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**Nonlinear Transformations**

Log Transformations The general form of log transformation is: s = c log( 1 + r) Here c is a constant and r ≥ 0. The shape of the log curve implies that this transformation maps a narrow range of low gray-level values in the input image into a wider range of output levels. The opposite is true for higher values of input levels. This transformation can be used to expand the values of dark pixels in an image while compressing the higher level values. The opposite is true of the inverse log transformation. Log transformations are mainly used in Fourier spectrum.

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**Fourier spectrum and Result of applying the log transformation**

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**Power Law Transformations**

This transformation has the form: Here c and γ are positive constants. Like log transformations, power law curves with fractional values of γ map a narrow range of dark input values into a wider range of output values. A variety of devices used for image capture, printing and display respond according to a power law. (eg) Cathode Ray Tube devices have an intensity-to-voltage response that is a power function, with exponents varying from 1.8 to 2.5. The display systems tend to produce image that are darker than intended. This transformation is also useful for contrast manipulation.

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**Power law transforms for various gamma values**

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Gamma = 0.2

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**Power-Law Transformations**

% Read a gray scale image and apply the power-law transform for gamma % =0.05,0.2,0.67,1.5,2.5,5 and comment your results clear all; close all; clc; f = imread('pout.tif'); f = im2double(f); [m n]=size(f); c = 1; y=input('Gamma value:'); for i=1:m for j=1:n s(i,j)=c*(f(i,j)^y); end figure,imshow(f); figure,imshow(s);

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Contrast stretching Here low-contrast images can result from poor illumination, lack of dynamic range in the imaging sensor, or wrong setting of lens aperture during image acquisition. The idea of contrast stretching is to increase the dynamic range of gray levels in the image. Let us consider a transformation function used for contrast stretching. If r1 = s1 and r2 = s2, the transformation is a linear function that produces no changes in gray levels. If r1 = r2, s1 =0 and s2 = L-1, the transformation becomes a thresholding function that creates a binary image.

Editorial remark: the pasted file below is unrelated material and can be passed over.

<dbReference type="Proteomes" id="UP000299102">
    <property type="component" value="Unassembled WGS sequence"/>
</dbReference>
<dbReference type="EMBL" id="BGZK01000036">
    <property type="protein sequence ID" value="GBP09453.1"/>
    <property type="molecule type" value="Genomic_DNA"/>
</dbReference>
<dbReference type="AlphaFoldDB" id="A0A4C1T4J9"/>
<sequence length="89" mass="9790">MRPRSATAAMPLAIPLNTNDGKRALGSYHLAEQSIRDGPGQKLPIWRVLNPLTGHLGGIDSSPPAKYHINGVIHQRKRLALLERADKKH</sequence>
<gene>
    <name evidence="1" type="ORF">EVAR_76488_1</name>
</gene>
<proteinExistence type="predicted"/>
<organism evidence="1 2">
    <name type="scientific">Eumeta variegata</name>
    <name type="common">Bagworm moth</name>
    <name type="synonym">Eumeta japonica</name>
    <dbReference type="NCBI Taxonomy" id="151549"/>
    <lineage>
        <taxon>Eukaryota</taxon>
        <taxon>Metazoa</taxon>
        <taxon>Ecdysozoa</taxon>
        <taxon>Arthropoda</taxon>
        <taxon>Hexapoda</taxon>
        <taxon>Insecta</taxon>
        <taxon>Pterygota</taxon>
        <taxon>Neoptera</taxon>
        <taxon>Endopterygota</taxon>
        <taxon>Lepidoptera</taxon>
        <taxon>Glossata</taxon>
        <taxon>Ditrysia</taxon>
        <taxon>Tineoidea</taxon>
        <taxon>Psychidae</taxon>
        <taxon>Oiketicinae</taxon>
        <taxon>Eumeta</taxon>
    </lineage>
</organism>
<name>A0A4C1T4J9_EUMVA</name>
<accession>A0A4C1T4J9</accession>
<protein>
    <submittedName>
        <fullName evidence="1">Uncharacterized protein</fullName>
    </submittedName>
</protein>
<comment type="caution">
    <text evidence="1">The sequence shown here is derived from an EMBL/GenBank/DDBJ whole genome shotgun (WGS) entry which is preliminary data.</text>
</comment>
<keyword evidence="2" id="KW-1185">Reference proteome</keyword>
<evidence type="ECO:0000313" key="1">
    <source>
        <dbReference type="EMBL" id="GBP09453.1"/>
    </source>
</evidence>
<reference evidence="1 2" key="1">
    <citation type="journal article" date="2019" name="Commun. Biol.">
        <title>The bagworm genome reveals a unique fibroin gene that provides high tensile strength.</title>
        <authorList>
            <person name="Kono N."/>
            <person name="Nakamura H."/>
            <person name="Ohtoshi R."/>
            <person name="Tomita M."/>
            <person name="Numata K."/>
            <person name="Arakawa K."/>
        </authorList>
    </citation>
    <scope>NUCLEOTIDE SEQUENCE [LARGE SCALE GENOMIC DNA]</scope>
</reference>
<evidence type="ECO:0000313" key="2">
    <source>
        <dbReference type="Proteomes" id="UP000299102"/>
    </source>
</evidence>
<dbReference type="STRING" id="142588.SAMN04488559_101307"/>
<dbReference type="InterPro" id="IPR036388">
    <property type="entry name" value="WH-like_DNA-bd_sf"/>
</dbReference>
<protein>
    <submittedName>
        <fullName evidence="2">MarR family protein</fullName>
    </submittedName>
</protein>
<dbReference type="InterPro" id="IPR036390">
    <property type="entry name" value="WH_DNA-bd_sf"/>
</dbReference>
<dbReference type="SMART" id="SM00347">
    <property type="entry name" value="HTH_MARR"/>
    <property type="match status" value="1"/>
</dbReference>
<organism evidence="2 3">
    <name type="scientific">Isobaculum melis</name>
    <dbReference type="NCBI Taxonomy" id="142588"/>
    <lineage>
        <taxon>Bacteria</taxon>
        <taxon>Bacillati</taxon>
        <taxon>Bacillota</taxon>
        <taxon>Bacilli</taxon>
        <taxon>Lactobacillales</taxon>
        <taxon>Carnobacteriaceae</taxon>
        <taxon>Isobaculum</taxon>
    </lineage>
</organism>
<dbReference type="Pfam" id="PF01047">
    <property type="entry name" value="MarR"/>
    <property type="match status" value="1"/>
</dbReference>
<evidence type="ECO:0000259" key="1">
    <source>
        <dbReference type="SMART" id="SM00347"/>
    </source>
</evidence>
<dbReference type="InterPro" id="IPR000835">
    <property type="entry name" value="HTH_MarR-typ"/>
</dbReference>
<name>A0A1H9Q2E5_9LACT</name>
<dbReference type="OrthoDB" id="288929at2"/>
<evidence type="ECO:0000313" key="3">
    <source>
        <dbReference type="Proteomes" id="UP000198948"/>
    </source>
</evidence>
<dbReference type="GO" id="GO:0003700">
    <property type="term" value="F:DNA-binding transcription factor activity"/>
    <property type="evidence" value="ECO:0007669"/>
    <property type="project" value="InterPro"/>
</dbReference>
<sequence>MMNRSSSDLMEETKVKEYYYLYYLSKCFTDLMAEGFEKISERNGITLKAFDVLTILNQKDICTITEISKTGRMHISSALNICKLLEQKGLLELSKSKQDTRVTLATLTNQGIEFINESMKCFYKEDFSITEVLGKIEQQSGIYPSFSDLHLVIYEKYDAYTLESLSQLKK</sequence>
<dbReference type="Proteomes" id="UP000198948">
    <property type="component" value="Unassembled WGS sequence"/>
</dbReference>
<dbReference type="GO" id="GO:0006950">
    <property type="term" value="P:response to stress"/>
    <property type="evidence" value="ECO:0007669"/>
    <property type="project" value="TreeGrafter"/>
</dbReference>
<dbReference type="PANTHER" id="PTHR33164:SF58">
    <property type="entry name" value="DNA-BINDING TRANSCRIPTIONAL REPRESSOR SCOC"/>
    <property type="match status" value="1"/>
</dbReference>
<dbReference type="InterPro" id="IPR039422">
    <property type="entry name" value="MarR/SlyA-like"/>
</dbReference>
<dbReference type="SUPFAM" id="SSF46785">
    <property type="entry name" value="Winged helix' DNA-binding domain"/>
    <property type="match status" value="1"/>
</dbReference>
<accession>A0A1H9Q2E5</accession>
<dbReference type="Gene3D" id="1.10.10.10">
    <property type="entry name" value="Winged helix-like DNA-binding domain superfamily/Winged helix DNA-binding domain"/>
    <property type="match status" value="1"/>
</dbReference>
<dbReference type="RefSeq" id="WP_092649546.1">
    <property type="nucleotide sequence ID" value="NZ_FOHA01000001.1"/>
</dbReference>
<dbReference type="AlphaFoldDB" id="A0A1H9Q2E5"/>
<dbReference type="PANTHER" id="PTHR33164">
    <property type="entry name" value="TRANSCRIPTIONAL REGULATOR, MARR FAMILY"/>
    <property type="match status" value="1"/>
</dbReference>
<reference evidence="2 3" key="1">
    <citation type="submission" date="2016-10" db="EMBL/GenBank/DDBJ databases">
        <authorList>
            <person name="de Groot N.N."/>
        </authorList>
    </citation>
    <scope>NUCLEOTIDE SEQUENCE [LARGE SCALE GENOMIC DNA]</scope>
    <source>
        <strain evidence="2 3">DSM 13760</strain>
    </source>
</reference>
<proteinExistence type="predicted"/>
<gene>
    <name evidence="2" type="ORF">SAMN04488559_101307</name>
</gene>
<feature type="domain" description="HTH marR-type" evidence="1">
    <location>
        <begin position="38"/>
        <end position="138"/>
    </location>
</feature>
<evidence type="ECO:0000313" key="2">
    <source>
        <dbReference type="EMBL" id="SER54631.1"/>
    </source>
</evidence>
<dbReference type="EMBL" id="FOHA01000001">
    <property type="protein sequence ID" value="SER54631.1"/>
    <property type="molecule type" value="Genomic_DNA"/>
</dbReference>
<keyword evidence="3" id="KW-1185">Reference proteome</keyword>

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Contrast stretching

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**Contrast Stretching clear all; close all; clc;**

f = imread('cameraman.tif'); f = im2double(f); m=0.75; %contrast E=0.55; %slope of the function g = 1./(1+(m./(f+eps)).^E); figure,imshow(f); figure,imshow(g);

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Gray level slicing Highlighting a specific range of gray levels in an image is often useful. To achieve this there are 2 approaches. One approach is to display a high value for all gray levels in the range of interest and a low value for all other gray levels. This also produces a binary image. The other kind of transformation is used to brighten the desired range of gray levels but preserves background and gray-level tonalities in the image

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Gray level slicing

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Gray level slicing

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**clear all; close all; clc; f = imread('cameraman.tif'); a = 100; **

% Gray scale slicing clear all; close all; clc; f = imread('cameraman.tif'); a = 100; b = 200; T1 = 25; T2 = 250; [m n]=size(f); for i=1:m for j=1:n if (f(i,j)< a || f(i,j) > b) f1(i,j)= T1; else f1(i,j)=T2; end

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f1 = uint8(f1); figure,imshow(f); figure,imshow(f1); T3= 200; for i=1:m for j=1:n if (f(i,j) > a && f(i,j) < b) f2(i,j)= T3; else f2(i,j)=f(i,j); end f2 = uint8(f2); figure,imshow(f2);

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Bit plane slicing Sometimes instead of highlighting the gray-level ranges, highlighting the contribution made to total image by specific bits is desirable. Imagine that the image is composed of eight 1-bit planes, ranging from bit-plane 0 for the least significant bit to bit plane 7 for the most significant bit. The plane 0 contains all lowest order or bits and plane 7 contains all the high order bits. The higher order bits contain the majority of the visually significant data. Other planes contain only subtle details. This process can aid in determining the number of bits needed to quantize each pixel.

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Bit plane slicing To get the bit plane 7 one can threshold the image with a thresholding gray-level transformation function that maps all levels in the image between 0 and 127 (eg 0). Map the levels between 129 and 255 to another (eg 255). Similarly we can obtain the gray-level transformation function for other bit planes.

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% bit plane slicing clear all; close all; clc; f = imread('onion.png'); f = rgb2gray(f); [m n] = size(f); f1(1:m,1:n)=0; s = input('Enter bit levels:'); b = [128,64,32,16,8,4,2,1]; b1 = [255,128,64,32,16,8,4,2,1]; for i = 1:m for j = 1:n for k=1:s if f(i,j)> b(k) f1(i,j)=f1(i,j)+b1(k); % break; else f1(i,j)=f1(i,j); end f1=uint8(f1); figure,imshow(f); figure,imshow(f1);